SAN FRANCISCO — As scientists pore through hundreds of thousands of images captured by the Wide-field Infrared Survey Explorer (WISE) since its mid-December launch, a senior NASA review panel is evaluating a proposal to keep the space telescope in service through January 2011 — three months longer than initially planned. That extension would allow WISE to conduct a second complete pass of the sky and would lead to the discovery of additional stars, asteroids and comets, NASA officials said.
All systems onboard the WISE spacecraft built by Ball Aerospace & Technologies Corp. of Boulder, Colo., and the infrared telescope built by the Space Dynamics Laboratory of Logan, Utah, are in excellent condition, according to Bill Irace, WISE project manager at the Jet Propulsion Laboratory in Pasadena, Calif. Prior to its Dec. 14 launch, NASA officials expected WISE to remain in operation for 10 months before depleting its stock of hydrogen needed to cool the spacecraft’s telescope and detectors. Based on current hydrogen supplies, WISE mission officials now expect the hydrogen to last into November, or about a month longer than originally estimated. WISE is able to detect the faint glow of distant stars, comets and asteroids because its instruments have been chilled to the point where they produce no detectable infrared light.
WISE produces approximately 7,500 images a day in each of four wavelengths of infrared light, surveying the entire sky in six months. During the initial 10-month mission, scientists planned to completely map the sky one-and-a-half times. The science campaign began one month after launch when mission managers confirmed that all onboard systems were functioning properly.
Ned Wright, WISE principal investigator, has proposed a three-month extension of the space telescope’s mission to complete a second complete survey of the sky, according to NASA spokesman J.D. Harrington. Although the hydrogen is expected to be exhausted by early November, the WISE instrument still would be able to capture imagery in two of its four infrared wavelengths. “Once the instrument warms up, there will be too much noise for the two longer wavelength filters to get data with the required level of sensitivity,” Harrington added.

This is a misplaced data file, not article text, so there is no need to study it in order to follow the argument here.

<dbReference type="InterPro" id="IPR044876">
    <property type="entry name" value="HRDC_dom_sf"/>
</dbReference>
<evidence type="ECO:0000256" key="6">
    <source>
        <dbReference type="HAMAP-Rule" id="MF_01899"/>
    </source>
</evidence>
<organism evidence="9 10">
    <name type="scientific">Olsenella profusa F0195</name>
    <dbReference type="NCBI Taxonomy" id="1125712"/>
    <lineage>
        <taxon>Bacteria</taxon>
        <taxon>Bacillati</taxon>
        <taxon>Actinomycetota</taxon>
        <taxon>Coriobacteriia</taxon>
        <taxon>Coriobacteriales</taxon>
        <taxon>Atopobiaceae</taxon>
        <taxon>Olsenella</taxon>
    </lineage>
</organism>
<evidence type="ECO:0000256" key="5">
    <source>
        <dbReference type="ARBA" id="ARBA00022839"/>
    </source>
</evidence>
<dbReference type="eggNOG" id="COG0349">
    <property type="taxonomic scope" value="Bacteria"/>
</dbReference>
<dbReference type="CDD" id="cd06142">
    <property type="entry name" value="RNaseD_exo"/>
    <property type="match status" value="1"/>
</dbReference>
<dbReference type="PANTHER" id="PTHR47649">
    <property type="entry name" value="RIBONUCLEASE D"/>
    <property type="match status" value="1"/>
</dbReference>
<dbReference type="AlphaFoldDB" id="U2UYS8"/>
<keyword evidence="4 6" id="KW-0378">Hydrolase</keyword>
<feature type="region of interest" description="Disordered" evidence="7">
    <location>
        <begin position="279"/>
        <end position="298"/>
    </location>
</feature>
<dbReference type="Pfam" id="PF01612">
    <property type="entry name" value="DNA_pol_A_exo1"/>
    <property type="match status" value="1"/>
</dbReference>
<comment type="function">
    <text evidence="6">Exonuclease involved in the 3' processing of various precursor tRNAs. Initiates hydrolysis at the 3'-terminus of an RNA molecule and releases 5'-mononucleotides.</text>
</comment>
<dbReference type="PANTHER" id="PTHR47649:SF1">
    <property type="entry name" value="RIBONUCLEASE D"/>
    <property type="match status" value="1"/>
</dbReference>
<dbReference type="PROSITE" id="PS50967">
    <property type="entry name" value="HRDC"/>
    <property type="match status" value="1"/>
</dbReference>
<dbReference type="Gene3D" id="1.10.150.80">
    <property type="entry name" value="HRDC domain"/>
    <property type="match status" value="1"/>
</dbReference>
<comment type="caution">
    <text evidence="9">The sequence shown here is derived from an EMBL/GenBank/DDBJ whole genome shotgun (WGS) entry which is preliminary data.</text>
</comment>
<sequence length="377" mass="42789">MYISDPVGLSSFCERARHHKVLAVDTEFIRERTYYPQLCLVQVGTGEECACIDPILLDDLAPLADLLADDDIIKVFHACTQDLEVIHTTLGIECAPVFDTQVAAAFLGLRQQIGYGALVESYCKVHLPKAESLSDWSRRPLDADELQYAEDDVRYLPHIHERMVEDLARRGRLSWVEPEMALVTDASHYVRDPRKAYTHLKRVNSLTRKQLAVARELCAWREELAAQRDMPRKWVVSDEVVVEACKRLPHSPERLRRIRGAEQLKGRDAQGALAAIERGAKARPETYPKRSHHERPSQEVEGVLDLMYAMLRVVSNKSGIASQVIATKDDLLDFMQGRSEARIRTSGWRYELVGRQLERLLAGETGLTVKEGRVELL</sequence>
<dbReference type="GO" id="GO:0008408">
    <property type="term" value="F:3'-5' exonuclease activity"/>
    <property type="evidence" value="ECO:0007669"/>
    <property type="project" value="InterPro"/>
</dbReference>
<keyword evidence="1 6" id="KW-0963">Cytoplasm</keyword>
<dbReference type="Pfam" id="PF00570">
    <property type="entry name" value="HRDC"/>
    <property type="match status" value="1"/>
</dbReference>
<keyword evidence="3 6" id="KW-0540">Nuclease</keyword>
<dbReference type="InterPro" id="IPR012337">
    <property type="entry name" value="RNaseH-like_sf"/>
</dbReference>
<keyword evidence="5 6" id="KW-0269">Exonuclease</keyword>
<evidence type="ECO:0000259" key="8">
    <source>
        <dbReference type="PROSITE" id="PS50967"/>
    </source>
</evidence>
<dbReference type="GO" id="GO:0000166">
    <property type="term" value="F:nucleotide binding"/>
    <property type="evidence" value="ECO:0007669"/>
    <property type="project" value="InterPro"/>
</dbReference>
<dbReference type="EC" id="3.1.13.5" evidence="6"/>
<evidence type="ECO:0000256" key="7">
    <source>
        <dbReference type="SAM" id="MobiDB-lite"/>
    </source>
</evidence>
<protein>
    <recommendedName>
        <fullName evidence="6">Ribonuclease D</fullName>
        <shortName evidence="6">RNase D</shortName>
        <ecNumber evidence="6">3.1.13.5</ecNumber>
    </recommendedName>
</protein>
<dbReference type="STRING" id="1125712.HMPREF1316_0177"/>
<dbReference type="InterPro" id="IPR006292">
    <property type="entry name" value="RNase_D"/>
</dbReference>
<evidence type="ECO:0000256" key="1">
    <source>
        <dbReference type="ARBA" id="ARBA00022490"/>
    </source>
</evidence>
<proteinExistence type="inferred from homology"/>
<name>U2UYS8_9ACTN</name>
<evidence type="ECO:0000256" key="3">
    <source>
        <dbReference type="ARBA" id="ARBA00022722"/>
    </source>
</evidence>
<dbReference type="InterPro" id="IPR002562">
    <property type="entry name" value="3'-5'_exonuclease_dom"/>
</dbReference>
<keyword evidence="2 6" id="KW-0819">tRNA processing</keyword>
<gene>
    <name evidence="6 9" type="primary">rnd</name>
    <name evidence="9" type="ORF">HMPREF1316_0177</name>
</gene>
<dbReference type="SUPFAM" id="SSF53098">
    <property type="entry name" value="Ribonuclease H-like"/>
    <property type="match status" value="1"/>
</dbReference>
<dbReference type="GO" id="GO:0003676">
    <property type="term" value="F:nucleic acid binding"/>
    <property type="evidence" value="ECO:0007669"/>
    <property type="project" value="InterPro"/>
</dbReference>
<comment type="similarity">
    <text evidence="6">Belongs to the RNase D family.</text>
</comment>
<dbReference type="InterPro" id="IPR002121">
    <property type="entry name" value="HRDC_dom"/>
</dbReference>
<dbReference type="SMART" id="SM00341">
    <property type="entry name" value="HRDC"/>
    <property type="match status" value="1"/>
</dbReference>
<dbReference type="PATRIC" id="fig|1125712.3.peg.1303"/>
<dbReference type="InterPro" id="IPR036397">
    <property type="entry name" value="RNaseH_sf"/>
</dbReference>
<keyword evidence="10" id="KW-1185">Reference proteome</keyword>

The proposal for the extended mission was submitted to NASA’s Astrophysics 2010 Senior Review team during its meeting in early April. A decision on the plan is expected to be released within the next few weeks, Harrington wrote in an e-mail.
WISE mission officials say additional data gathered during the three-month extended mission would confirm initial findings and lead to new discoveries. “During a second coverage of the sky, WISE will be scanning in the opposite direction so image artifacts will be in different positions, increasing the reliability of the WISE catalog,” according to Wright, who is also a professor at the University of California, Los Angeles. That additional imagery also would lead to the detection of ever fainter light sources, he said.
Even if the extended mission is limited to data gathering in two infrared bands, that information would improve the reliability for all objects in that part of the sky that are visible in those wavelengths. It also could help astronomers track the movement of objects, including some of the failed stars known as brown dwarfs, which mission officials already have observed, according to Irace. Scientists use data on the location of stars and planets at different times to determine their distance from Earth.
The WISE spacecraft employs four infrared cameras to capture imagery every 11 seconds, revealing objects that are too cold or too far away to be easily detected by optical telescopes, including asteroids, comets, brown dwarfs and luminous galaxies that are billions of light-years away. NASA’s previous sky survey in the infrared spectrum was conducted in 1983 by a 62-pixel camera on the Infrared Astronomical Satellite. In contrast, the detectors on WISE offer images in 4 million pixels.
During its first three months, WISE has revealed more than 50 near-Earth objects, including comets, asteroids and centaurs, objects that orbit the sun but include characteristics of both comets and asteroids, according to the Jet Propulsion Laboratory’s Near-Earth Object program website. One of the goals of the WISE mission is to determine the size and distribution of asteroids in the solar system and the likelihood of a potentially hazardous impact with Earth.
The $320 million WISE mission was selected competitively as part of the space agency’s Explorer program, managed by NASA’s Goddard Space Flight Center in Greenbelt, Md. The proposed three-month extended WISE mission would cost an additional $6.5 million. WISE mission officials also have proposed spending an additional $8 million on the WISE Extended Source Catalog, Harrington said.
While the WISE Source Catalog will contain accurate position and infrared brightness information for objects that appear as compact points of light in the images such as asteroids, stars and distant galaxies, the WISE Extended Source Catalog would provide measurements for other objects such as clusters of stars, clouds of gas and dust in the Milky Way and nearby galaxies.